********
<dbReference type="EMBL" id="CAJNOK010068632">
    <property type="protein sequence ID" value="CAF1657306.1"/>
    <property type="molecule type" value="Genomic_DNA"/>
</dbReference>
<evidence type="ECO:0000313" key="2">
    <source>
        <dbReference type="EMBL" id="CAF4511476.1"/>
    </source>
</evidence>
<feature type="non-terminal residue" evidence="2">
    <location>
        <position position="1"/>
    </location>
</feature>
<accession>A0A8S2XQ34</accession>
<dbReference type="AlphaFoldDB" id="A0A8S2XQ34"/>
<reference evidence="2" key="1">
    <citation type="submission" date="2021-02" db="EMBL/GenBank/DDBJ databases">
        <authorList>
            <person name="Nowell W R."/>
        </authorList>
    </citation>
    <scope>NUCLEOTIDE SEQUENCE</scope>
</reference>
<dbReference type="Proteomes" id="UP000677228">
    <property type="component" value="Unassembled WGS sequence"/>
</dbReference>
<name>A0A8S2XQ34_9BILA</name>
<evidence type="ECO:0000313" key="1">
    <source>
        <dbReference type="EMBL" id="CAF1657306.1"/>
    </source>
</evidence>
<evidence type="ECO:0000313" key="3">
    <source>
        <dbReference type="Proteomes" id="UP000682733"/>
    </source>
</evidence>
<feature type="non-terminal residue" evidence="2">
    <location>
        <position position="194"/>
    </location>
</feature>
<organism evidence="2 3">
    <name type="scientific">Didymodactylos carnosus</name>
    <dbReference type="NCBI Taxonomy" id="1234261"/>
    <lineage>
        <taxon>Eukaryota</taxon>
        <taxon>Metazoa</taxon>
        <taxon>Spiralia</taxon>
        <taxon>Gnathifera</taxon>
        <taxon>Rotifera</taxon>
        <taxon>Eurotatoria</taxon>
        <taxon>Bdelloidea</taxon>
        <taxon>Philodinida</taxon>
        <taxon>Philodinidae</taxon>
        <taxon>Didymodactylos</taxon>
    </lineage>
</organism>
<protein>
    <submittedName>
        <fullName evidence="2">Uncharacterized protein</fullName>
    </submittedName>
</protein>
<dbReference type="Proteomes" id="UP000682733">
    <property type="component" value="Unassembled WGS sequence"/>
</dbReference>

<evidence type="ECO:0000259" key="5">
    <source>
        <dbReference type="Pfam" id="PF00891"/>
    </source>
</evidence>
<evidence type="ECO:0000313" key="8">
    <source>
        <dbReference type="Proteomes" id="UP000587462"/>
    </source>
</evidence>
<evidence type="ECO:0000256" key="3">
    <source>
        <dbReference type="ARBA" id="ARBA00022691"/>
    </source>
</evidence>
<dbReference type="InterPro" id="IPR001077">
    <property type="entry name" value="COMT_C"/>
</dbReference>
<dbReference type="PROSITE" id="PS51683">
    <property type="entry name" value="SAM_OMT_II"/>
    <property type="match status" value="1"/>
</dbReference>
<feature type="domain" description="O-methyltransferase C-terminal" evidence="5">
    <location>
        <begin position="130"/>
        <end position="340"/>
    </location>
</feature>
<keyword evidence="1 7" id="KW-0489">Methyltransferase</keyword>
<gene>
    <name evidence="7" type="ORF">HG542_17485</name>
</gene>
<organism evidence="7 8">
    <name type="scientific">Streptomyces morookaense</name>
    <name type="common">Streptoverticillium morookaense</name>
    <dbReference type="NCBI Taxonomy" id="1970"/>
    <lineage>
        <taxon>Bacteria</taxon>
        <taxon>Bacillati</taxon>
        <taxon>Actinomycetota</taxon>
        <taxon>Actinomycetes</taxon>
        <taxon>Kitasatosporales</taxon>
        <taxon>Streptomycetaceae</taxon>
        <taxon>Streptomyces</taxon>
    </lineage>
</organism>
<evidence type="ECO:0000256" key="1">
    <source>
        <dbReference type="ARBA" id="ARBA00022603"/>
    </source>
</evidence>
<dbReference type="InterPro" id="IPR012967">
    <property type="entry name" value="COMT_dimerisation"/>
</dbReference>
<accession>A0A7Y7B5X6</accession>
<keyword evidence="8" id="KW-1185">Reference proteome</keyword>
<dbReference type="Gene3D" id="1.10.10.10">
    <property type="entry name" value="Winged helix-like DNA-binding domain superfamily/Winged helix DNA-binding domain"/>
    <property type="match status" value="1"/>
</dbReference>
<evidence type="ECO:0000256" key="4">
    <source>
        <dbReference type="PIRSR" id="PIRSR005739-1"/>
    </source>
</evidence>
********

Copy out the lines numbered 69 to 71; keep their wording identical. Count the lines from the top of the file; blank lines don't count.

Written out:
    <source>
        <dbReference type="Pfam" id="PF00891"/>
    </source>